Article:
In his ruling, the judge blasted the Trump-backed “fiction” that there is widespread voter fraud in US elections.
“This case requires the Court to separate fact from fiction,” Christensen wrote. “… Central to some of the (Trump campaign’s) claims is the contention that the upcoming election, both nationally and in Montana, will fall prey to widespread voter fraud. The evidence suggests, however, that this allegation, specifically in Montana, is a fiction.”
There is substantial evidence from election experts and others that “the use of mail ballots present no significant risk of fraud,” added Christensen, who was appointed to the federal bench by former President Barack Obama in 2011.
So far, the Trump campaign’s lawsuits in several states across the country have failed to prevent the expansion of mail-in voting. A similar lawsuit was dismissed in Nevada last week. Unlike Montana, which is giving counties the option to conduct all-mail elections, the Nevada legislature decided that all registered voters will automatically get a mail ballot.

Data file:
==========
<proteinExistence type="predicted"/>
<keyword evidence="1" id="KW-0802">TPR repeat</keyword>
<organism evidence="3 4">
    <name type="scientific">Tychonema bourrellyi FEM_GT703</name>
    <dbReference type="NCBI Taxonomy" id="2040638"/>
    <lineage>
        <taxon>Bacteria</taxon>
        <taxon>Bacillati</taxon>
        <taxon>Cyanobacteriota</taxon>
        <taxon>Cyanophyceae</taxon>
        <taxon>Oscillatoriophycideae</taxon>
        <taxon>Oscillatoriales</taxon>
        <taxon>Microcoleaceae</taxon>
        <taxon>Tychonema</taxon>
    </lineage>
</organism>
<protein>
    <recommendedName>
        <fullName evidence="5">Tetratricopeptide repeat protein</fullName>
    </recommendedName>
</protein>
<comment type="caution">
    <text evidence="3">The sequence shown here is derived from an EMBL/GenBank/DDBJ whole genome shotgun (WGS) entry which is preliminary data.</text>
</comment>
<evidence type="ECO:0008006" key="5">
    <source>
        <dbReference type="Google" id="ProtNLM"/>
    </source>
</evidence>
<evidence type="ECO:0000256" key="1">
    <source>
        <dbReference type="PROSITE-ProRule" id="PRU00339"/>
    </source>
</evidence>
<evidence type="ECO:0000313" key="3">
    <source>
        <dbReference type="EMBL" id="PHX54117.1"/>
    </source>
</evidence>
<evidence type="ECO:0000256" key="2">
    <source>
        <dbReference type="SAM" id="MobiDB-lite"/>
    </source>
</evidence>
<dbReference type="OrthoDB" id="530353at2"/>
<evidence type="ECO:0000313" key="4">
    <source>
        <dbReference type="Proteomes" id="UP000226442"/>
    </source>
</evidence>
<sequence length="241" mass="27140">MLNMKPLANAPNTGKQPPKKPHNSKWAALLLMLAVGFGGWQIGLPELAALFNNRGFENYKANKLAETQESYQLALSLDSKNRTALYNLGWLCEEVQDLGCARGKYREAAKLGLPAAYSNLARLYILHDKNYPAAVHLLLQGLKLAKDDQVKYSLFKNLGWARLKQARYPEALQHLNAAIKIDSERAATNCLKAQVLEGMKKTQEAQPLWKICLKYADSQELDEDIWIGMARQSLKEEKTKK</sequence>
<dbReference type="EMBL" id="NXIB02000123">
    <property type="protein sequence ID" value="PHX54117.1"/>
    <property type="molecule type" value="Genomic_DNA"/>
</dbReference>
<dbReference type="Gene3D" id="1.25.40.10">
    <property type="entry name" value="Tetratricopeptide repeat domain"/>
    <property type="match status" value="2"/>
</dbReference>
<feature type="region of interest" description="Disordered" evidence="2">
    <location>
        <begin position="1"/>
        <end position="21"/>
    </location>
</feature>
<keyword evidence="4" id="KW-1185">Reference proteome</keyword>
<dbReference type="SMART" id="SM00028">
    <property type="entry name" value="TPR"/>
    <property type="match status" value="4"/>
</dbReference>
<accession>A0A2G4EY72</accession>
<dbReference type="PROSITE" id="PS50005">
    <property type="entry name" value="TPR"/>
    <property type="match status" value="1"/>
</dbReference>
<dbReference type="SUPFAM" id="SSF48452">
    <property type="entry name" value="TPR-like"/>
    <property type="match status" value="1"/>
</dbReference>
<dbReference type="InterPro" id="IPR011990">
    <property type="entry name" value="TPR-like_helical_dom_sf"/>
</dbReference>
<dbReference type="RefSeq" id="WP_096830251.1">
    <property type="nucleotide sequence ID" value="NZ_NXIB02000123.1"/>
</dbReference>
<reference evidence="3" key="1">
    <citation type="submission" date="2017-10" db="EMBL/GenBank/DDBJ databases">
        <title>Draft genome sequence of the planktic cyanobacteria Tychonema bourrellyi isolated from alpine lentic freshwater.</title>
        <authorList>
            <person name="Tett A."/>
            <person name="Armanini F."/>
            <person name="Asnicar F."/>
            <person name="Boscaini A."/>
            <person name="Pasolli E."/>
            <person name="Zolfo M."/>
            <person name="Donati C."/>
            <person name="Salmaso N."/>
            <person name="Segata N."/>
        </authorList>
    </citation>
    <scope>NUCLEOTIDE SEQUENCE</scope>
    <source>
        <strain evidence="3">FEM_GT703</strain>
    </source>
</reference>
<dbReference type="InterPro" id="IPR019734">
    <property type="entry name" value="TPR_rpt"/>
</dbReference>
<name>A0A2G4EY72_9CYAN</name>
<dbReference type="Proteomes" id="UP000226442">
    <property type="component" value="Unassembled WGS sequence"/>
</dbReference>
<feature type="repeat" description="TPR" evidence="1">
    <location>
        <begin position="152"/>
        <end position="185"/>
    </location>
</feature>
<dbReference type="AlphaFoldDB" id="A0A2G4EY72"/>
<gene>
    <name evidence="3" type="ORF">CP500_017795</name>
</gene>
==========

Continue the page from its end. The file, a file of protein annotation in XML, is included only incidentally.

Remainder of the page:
Wednesday’s ruling is a victory for Bullock, because it upholds the changes he ordered. Bullock is running against Republican Sen. Steve Daines, and could flip the seat if Democrats have a better-than-expected showing in November.
In a statement, Bullock said, “I’m pleased that today’s decision will enable hundreds of thousands of Montanans to vote safely — in person or by mail — this coming election. Montanans can rest assured that our local election administrators will preserve the security and integrity of the election process.”